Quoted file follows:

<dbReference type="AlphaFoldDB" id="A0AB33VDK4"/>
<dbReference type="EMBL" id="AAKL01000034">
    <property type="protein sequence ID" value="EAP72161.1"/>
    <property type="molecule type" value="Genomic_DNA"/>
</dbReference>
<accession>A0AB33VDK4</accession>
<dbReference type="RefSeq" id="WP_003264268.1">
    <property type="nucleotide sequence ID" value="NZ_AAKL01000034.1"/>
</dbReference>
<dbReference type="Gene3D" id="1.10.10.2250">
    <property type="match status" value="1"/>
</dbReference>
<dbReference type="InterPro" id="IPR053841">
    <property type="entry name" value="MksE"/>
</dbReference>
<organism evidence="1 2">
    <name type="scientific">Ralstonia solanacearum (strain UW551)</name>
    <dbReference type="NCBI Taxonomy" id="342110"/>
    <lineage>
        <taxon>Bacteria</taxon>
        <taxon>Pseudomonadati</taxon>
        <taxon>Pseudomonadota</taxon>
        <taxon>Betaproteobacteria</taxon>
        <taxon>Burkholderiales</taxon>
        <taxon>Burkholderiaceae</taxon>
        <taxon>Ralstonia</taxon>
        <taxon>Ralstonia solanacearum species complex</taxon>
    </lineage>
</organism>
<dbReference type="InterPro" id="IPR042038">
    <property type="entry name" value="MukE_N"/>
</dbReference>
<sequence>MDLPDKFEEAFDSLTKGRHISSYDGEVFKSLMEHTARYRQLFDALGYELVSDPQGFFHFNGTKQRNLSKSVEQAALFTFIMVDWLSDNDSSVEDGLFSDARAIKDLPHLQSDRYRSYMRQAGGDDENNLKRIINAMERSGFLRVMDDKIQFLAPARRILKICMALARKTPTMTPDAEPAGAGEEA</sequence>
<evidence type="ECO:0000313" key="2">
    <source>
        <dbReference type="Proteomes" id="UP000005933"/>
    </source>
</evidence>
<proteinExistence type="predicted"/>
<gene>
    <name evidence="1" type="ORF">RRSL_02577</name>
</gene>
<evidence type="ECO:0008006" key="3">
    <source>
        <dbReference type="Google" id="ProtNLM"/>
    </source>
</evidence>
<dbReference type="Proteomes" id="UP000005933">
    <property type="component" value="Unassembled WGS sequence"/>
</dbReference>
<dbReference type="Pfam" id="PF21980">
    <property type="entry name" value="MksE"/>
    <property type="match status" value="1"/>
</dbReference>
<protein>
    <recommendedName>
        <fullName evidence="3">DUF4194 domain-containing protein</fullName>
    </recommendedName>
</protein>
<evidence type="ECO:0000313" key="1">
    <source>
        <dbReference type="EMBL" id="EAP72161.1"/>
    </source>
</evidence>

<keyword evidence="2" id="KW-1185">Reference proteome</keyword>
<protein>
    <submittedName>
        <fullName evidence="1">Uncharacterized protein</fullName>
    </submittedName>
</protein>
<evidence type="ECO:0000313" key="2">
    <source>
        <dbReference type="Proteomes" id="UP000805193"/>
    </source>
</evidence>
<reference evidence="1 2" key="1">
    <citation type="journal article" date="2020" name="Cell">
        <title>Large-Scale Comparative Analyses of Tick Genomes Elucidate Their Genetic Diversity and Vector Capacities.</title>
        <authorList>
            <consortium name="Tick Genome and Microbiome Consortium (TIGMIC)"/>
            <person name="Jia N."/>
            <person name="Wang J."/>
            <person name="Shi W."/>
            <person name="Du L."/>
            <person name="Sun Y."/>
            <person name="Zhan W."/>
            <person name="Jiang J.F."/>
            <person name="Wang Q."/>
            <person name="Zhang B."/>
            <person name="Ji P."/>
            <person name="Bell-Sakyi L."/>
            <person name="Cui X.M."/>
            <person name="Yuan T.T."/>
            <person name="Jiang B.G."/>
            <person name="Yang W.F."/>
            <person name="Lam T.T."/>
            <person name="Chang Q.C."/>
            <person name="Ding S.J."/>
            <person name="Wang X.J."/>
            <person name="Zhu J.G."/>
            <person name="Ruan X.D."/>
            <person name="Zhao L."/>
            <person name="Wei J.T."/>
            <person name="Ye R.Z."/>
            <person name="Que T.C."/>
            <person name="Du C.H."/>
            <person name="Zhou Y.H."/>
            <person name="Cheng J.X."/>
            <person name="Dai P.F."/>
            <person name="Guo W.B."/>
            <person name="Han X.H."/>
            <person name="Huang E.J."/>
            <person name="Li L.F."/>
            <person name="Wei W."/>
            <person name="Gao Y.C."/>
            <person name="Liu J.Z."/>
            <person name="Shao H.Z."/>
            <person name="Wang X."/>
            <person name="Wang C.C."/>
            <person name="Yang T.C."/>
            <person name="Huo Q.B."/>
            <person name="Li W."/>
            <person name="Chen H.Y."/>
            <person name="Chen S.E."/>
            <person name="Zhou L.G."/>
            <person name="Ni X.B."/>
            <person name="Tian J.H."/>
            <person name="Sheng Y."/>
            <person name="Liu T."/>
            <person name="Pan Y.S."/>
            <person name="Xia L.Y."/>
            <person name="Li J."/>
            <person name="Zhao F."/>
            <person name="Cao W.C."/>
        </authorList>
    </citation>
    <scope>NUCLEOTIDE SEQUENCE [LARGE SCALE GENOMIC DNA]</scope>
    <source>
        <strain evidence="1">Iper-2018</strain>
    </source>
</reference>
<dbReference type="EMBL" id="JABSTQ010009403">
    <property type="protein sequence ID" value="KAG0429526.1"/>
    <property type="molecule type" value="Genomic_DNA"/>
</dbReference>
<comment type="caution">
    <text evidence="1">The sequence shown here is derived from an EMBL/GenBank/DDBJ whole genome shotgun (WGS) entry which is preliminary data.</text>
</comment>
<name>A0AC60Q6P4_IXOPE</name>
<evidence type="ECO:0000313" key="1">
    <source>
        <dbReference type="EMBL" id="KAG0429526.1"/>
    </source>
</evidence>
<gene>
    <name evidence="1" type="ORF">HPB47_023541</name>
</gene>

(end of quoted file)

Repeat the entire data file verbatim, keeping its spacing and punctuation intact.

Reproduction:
<dbReference type="AlphaFoldDB" id="A0AB33VDK4"/>
<dbReference type="EMBL" id="AAKL01000034">
    <property type="protein sequence ID" value="EAP72161.1"/>
    <property type="molecule type" value="Genomic_DNA"/>
</dbReference>
<accession>A0AB33VDK4</accession>
<dbReference type="RefSeq" id="WP_003264268.1">
    <property type="nucleotide sequence ID" value="NZ_AAKL01000034.1"/>
</dbReference>
<dbReference type="Gene3D" id="1.10.10.2250">
    <property type="match status" value="1"/>
</dbReference>
<dbReference type="InterPro" id="IPR053841">
    <property type="entry name" value="MksE"/>
</dbReference>
<organism evidence="1 2">
    <name type="scientific">Ralstonia solanacearum (strain UW551)</name>
    <dbReference type="NCBI Taxonomy" id="342110"/>
    <lineage>
        <taxon>Bacteria</taxon>
        <taxon>Pseudomonadati</taxon>
        <taxon>Pseudomonadota</taxon>
        <taxon>Betaproteobacteria</taxon>
        <taxon>Burkholderiales</taxon>
        <taxon>Burkholderiaceae</taxon>
        <taxon>Ralstonia</taxon>
        <taxon>Ralstonia solanacearum species complex</taxon>
    </lineage>
</organism>
<dbReference type="InterPro" id="IPR042038">
    <property type="entry name" value="MukE_N"/>
</dbReference>
<sequence>MDLPDKFEEAFDSLTKGRHISSYDGEVFKSLMEHTARYRQLFDALGYELVSDPQGFFHFNGTKQRNLSKSVEQAALFTFIMVDWLSDNDSSVEDGLFSDARAIKDLPHLQSDRYRSYMRQAGGDDENNLKRIINAMERSGFLRVMDDKIQFLAPARRILKICMALARKTPTMTPDAEPAGAGEEA</sequence>
<evidence type="ECO:0000313" key="2">
    <source>
        <dbReference type="Proteomes" id="UP000005933"/>
    </source>
</evidence>
<proteinExistence type="predicted"/>
<gene>
    <name evidence="1" type="ORF">RRSL_02577</name>
</gene>
<evidence type="ECO:0008006" key="3">
    <source>
        <dbReference type="Google" id="ProtNLM"/>
    </source>
</evidence>
<dbReference type="Proteomes" id="UP000005933">
    <property type="component" value="Unassembled WGS sequence"/>
</dbReference>
<dbReference type="Pfam" id="PF21980">
    <property type="entry name" value="MksE"/>
    <property type="match status" value="1"/>
</dbReference>
<protein>
    <recommendedName>
        <fullName evidence="3">DUF4194 domain-containing protein</fullName>
    </recommendedName>
</protein>
<evidence type="ECO:0000313" key="1">
    <source>
        <dbReference type="EMBL" id="EAP72161.1"/>
    </source>
</evidence>

<keyword evidence="2" id="KW-1185">Reference proteome</keyword>
<protein>
    <submittedName>
        <fullName evidence="1">Uncharacterized protein</fullName>
    </submittedName>
</protein>
<evidence type="ECO:0000313" key="2">
    <source>
        <dbReference type="Proteomes" id="UP000805193"/>
    </source>
</evidence>
<reference evidence="1 2" key="1">
    <citation type="journal article" date="2020" name="Cell">
        <title>Large-Scale Comparative Analyses of Tick Genomes Elucidate Their Genetic Diversity and Vector Capacities.</title>
        <authorList>
            <consortium name="Tick Genome and Microbiome Consortium (TIGMIC)"/>
            <person name="Jia N."/>
            <person name="Wang J."/>
            <person name="Shi W."/>
            <person name="Du L."/>
            <person name="Sun Y."/>
            <person name="Zhan W."/>
            <person name="Jiang J.F."/>
            <person name="Wang Q."/>
            <person name="Zhang B."/>
            <person name="Ji P."/>
            <person name="Bell-Sakyi L."/>
            <person name="Cui X.M."/>
            <person name="Yuan T.T."/>
            <person name="Jiang B.G."/>
            <person name="Yang W.F."/>
            <person name="Lam T.T."/>
            <person name="Chang Q.C."/>
            <person name="Ding S.J."/>
            <person name="Wang X.J."/>
            <person name="Zhu J.G."/>
            <person name="Ruan X.D."/>
            <person name="Zhao L."/>
            <person name="Wei J.T."/>
            <person name="Ye R.Z."/>
            <person name="Que T.C."/>
            <person name="Du C.H."/>
            <person name="Zhou Y.H."/>
            <person name="Cheng J.X."/>
            <person name="Dai P.F."/>
            <person name="Guo W.B."/>
            <person name="Han X.H."/>
            <person name="Huang E.J."/>
            <person name="Li L.F."/>
            <person name="Wei W."/>
            <person name="Gao Y.C."/>
            <person name="Liu J.Z."/>
            <person name="Shao H.Z."/>
            <person name="Wang X."/>
            <person name="Wang C.C."/>
            <person name="Yang T.C."/>
            <person name="Huo Q.B."/>
            <person name="Li W."/>
            <person name="Chen H.Y."/>
            <person name="Chen S.E."/>
            <person name="Zhou L.G."/>
            <person name="Ni X.B."/>
            <person name="Tian J.H."/>
            <person name="Sheng Y."/>
            <person name="Liu T."/>
            <person name="Pan Y.S."/>
            <person name="Xia L.Y."/>
            <person name="Li J."/>
            <person name="Zhao F."/>
            <person name="Cao W.C."/>
        </authorList>
    </citation>
    <scope>NUCLEOTIDE SEQUENCE [LARGE SCALE GENOMIC DNA]</scope>
    <source>
        <strain evidence="1">Iper-2018</strain>
    </source>
</reference>
<dbReference type="EMBL" id="JABSTQ010009403">
    <property type="protein sequence ID" value="KAG0429526.1"/>
    <property type="molecule type" value="Genomic_DNA"/>
</dbReference>
<comment type="caution">
    <text evidence="1">The sequence shown here is derived from an EMBL/GenBank/DDBJ whole genome shotgun (WGS) entry which is preliminary data.</text>
</comment>
<name>A0AC60Q6P4_IXOPE</name>
<evidence type="ECO:0000313" key="1">
    <source>
        <dbReference type="EMBL" id="KAG0429526.1"/>
    </source>
</evidence>
<gene>
    <name evidence="1" type="ORF">HPB47_023541</name>
</gene>